REVIEW – This holiday season our social calendar is a lot emptier than normal, but we still have a few folks coming over. Any time we get together with family and friends is a good time to break out a party game, so this year we’ve been testing the 10th Anniversary Edition of PlayMonster’s 5 Second Rule game. If you’re not familiar with this genre of games, BoardGameGeek has a great definition: “Party games are games that encourage social interaction. They generally have easy setups and simple rules, and they can accommodate large groups of people and play in a short amount of time.”
What is it?
5 Second Rule is a party game where players take turns trying to name three things in less than five seconds. It’s designed for three or more players ages ten and up. 5 Second Rule was created by PlayMonster, an American company based in Beloit, Wisconsin, whose goal is to create toys and games that create interaction and inspire continual play for people of all ages.
What’s in the box?
- 288 cards in a draw box
- 25 special 10th anniversary cards
- Five-second timer
- One sheet of paper with the rules
Like most party games, the rules for 5 Second Rule are pretty simple, simple enough that anyone can figure them out in less than a minute. One person draws a card from the draw box and reads it aloud. All of the cards have the same general format, something like:
- Name 3 brands of athletic wear
- Name 3 Dr. Seuss books
- Name 3 animals with stripes
Another person flips the timer over, and then the person whose turn it is has to name three things that match the card. This sounds really simple, doesn’t it? And it is! Given enough time, you could probably answer over 90% of the cards with no problem. But therein lies the rub: You don’t have enough time; you only have five seconds!
The timer is a tall tube that serves two functions. One, it counts down; two, it distracts you. When it’s flipped over, the timer emits a “zooooop” sound, and inside is a set of small bb’s that make a spinning sound as they wind their way from the top down to the bottom in five seconds. None of this seems too bad, but in the heat of the moment, it’s can be hard to think of the things that the card wants.
If you’re able to name three things, then you’ve earned a point and put the card in front of you as a way to keep score. If you can’t, then you pass the card to the next person, and they get to try. The twist is that they cannot reuse any correct answers that the first person gave. For example, if the card is “name 3 Dr. Seuss books,” and the first person only manages to say, “The Cat in the Hat,” then the second has to think of three other books. This is a clever game mechanic. Obviously, the second and following players have more time to think of answers, but they won’t be allowed to reuse the easy answers that players before them have already said. If the second player (or third or fourth…) manages to name three things, they score the point and keep the card. If the card goes all the way around without anyone getting the point, then the first person gets the point and keeps the card. Regardless of who got the point, play then proceeds to the next person.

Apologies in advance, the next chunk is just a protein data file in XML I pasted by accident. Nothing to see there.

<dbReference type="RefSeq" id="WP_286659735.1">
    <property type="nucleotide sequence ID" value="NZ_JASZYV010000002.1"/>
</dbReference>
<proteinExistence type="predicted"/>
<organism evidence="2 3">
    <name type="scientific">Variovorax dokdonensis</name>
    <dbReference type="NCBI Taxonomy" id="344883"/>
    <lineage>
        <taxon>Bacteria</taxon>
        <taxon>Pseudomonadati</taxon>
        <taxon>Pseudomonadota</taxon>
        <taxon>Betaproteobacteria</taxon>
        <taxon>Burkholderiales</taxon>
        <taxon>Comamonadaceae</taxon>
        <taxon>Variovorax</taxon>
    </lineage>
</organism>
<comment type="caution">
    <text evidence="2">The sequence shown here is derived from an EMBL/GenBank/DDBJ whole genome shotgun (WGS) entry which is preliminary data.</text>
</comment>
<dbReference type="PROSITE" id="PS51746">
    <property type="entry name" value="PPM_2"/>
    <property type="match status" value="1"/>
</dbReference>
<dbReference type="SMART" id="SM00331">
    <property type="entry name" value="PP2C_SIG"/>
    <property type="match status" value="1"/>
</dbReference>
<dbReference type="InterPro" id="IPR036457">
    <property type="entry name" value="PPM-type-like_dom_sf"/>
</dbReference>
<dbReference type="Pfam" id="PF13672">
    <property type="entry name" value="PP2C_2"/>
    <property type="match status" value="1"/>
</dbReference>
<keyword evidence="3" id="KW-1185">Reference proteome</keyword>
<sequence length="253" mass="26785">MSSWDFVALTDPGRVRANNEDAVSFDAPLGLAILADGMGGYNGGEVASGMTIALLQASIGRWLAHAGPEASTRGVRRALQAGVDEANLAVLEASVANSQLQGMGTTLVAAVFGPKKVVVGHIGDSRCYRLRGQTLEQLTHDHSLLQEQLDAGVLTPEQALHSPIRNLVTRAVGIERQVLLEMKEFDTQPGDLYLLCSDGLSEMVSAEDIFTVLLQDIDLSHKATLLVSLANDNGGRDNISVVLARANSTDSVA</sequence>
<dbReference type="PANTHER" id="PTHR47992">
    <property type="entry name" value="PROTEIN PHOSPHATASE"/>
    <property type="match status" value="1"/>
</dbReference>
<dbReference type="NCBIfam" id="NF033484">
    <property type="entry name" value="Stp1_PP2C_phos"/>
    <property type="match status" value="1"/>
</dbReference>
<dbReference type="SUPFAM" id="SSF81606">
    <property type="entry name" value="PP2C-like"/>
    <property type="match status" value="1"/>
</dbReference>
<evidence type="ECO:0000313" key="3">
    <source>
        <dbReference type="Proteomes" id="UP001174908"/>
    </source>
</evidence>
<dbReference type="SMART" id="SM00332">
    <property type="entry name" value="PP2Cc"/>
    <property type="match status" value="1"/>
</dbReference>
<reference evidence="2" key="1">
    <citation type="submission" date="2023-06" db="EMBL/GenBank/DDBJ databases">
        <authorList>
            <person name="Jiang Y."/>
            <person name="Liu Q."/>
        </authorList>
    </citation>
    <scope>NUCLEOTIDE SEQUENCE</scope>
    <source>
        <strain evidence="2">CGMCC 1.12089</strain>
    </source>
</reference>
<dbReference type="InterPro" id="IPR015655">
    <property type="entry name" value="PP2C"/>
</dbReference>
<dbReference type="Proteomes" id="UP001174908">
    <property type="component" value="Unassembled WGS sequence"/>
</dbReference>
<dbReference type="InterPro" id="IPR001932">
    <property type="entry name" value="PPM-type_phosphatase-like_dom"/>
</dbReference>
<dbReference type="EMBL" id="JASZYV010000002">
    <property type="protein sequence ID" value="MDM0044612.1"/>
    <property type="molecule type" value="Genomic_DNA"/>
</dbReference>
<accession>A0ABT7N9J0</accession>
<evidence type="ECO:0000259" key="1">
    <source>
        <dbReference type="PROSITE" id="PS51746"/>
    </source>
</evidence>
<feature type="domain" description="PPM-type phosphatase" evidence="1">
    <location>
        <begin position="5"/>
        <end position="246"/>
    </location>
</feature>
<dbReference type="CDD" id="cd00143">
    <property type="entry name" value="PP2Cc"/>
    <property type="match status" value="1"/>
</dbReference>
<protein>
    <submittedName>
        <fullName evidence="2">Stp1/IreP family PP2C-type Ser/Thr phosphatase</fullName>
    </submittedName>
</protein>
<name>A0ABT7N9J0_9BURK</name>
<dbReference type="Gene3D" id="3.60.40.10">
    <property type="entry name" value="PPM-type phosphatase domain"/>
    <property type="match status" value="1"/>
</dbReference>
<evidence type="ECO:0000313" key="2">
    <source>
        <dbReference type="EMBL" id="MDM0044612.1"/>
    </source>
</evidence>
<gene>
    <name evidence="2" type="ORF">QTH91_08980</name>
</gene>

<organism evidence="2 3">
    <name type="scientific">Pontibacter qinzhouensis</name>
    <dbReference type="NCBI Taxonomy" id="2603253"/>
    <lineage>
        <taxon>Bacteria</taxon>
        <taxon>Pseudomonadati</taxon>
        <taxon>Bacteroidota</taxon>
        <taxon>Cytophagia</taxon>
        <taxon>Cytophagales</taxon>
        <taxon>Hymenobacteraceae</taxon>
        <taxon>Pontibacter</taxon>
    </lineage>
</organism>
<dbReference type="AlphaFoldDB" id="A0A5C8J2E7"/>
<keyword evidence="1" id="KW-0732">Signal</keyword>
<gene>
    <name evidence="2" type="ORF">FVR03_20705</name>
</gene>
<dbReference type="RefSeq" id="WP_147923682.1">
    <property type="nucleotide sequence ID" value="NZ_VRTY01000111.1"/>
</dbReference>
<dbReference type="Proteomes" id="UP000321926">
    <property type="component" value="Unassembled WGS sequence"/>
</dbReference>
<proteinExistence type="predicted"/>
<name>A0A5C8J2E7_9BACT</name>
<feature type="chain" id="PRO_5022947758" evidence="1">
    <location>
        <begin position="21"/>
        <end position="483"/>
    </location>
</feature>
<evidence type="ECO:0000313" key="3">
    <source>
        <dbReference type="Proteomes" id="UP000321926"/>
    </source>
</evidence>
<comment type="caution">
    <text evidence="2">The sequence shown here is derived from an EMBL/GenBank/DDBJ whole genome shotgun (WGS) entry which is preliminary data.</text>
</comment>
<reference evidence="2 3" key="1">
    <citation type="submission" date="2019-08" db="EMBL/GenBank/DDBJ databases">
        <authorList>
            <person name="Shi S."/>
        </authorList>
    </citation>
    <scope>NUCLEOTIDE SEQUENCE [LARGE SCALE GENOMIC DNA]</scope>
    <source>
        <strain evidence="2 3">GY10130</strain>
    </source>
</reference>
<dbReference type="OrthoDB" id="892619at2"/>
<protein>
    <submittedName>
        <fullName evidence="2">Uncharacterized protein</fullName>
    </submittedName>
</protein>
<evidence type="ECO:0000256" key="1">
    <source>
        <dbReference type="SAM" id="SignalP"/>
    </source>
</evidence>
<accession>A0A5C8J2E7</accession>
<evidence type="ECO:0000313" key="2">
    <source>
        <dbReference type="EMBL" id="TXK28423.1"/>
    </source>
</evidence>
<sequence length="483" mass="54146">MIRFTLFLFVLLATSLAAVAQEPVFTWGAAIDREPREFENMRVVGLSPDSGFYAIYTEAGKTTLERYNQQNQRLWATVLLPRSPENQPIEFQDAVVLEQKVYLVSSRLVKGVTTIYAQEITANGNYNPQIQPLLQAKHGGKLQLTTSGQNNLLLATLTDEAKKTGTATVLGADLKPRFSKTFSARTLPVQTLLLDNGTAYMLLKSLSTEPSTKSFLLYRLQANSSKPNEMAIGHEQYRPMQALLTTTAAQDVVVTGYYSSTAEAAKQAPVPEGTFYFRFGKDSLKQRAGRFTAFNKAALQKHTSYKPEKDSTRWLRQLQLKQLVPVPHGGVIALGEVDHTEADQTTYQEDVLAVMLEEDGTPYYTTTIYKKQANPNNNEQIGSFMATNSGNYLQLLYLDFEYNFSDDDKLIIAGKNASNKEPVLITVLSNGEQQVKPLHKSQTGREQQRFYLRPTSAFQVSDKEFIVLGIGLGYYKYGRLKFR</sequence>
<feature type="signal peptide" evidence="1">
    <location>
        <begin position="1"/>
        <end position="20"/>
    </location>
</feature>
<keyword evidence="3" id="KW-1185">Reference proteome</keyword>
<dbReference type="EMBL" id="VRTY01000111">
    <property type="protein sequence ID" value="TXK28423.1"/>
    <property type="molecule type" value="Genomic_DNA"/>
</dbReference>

All of the cards are two-sided, which really increases the replayability. Once you’re answered all the red sides, you flip them over and answer the yellow sides. If there’s any uncertainty about a particular answer—for example, are sunglasses really an item of clothing—then the group simply votes to either allow it or not.
Scoring is flexible. You can play for a certain number of rounds, until someone reaches a certain number of points, or for a certain period of time. Oftentimes we were having so much fun and laughing so hard that we really didn’t care too much about the points. We just played for the joy of playing. When that happens, you know you have a good party game.
By their very nature, party games are best played in person. With COVID still around, sometimes it’s best to play virtually. I think 5 Second Rule would be pretty easy to play over Facetime or Discord, as it doesn’t have a game board or other things that players need to look at or interact with. It only requires one person who is willing to read the cards, flip the timer, and keep track of the score.
PlayMonster recommends 5 Second Rule for anyone aged 10 or over, and that sounds about right. There are definitely some cards that kids will struggle to get (e.g., name 3 college majors, name 3 newspapers). If you have younger kids in your family, take a look at 5 Second Rule Junior. If you’re looking for, ahem, a more adult version of the game, take a look at 5 Second Rule Uncensored. If you’ve looking for a variation of the game with a twist, take a look at 5 Second Rule Spintensity.
The 10th Anniversary Edition, the version we have, has 25 extra cards, each with a fun fact. For example, on the card “Name 3 things to do at the mall,” there is the fact, “On March 19, 2020, American Dream in New Jersey opened as the largest mall in the United States.” What do you know! And I thought malls were dying.
What I like
- Simple rules
- Challenging cards
- Lots of fun
What I’d change
5 Second Rule is a party game where players take turns trying to name three things in less than five seconds. The rules are simple enough to allow anyone to quickly understand them, yet the pressure of trying to name three things in a short period of time while being distracted by the timer keeps the game challenging. I like this game a lot, and I think you should pick it up to play with your family and friends.
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